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  • Updated 08.23.2021
  • Released 10.23.1997
  • Expires For CME 08.23.2024

Lambert-Eaton myasthenic syndrome

Introduction

Overview

Lambert-Eaton myasthenic syndrome is an autoimmune neurologic disorder characterized by dysfunction at the level of the neuromuscular junction. The unique constellation of symptoms distinctive among paraneoplastic disorders include proximal muscle weakness, autonomic dysfunction with xerostomia, and postexertional facilitation primarily in the context of small cell lung cancer, in 50% of cases. The authors review the clinical features, autoimmune etiology, and management of Lambert-Eaton myasthenic syndrome.

Key points

Lambert-Eaton myasthenic syndrome is a disorder of decreased release of acetylcholine from the presynaptic nerve terminals and is believed to be due to autoantibodies against voltage-gated calcium channels.

Lambert-Eaton myasthenic syndrome typically presents with a myopathy-like picture with proximal limb weakness, occasional ptosis, and diminished muscle stretch reflexes but is uniquely characterized by postexertion or postactivation facilitation and a transient improvement in deep tendon reflexes as a result.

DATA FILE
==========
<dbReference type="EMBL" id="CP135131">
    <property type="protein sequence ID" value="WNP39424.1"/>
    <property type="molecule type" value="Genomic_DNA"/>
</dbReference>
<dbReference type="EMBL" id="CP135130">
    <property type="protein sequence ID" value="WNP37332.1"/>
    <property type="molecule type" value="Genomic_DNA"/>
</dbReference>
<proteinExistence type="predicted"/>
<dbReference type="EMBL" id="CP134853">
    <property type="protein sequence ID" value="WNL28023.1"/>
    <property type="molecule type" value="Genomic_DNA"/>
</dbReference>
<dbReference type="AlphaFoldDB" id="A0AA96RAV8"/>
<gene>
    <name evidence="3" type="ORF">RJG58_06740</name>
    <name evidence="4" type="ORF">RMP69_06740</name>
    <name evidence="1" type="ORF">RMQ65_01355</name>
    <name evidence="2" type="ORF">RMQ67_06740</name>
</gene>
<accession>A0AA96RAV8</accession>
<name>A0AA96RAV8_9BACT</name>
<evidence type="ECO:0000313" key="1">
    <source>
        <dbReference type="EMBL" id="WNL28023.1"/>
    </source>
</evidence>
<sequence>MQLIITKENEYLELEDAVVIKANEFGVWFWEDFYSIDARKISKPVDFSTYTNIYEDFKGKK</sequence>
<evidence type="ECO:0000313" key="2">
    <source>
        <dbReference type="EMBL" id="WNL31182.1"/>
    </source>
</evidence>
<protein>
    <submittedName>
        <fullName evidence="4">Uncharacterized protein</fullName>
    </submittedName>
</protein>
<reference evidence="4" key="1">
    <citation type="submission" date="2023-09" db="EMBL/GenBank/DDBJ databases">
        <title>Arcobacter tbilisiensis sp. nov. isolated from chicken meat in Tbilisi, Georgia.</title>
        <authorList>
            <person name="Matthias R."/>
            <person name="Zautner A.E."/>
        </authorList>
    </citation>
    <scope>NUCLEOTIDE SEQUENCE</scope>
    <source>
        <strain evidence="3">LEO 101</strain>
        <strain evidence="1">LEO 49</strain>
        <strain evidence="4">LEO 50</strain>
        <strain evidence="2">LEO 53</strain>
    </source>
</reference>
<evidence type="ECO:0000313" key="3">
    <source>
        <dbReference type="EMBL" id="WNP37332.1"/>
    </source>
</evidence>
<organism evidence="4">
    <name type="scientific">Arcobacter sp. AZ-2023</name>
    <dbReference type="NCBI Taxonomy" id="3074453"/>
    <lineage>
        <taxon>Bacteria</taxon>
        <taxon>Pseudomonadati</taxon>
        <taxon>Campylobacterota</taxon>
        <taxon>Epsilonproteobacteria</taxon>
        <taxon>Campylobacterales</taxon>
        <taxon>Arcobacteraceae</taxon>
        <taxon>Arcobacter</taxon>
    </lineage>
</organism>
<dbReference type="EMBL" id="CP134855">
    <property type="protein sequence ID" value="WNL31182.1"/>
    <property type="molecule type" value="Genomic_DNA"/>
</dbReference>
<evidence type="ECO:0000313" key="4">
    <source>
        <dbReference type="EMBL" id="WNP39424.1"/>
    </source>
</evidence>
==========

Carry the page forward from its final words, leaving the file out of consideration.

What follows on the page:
At least one half of cases of Lambert-Eaton myasthenic syndrome occur as a paraneoplastic syndrome, almost always in association with small cell lung carcinoma.

Most patients with Lambert-Eaton myasthenic syndrome show improved strength with successful tumor treatment, agents that facilitate neuromuscular transmission, and immunosuppressive therapy.

Historical note and terminology

Lambert, in conjunction with Eaton, was the first to clearly delineate a syndrome of weakness in patients with bronchiogenic carcinoma and its characteristic electrophysiologic abnormalities.

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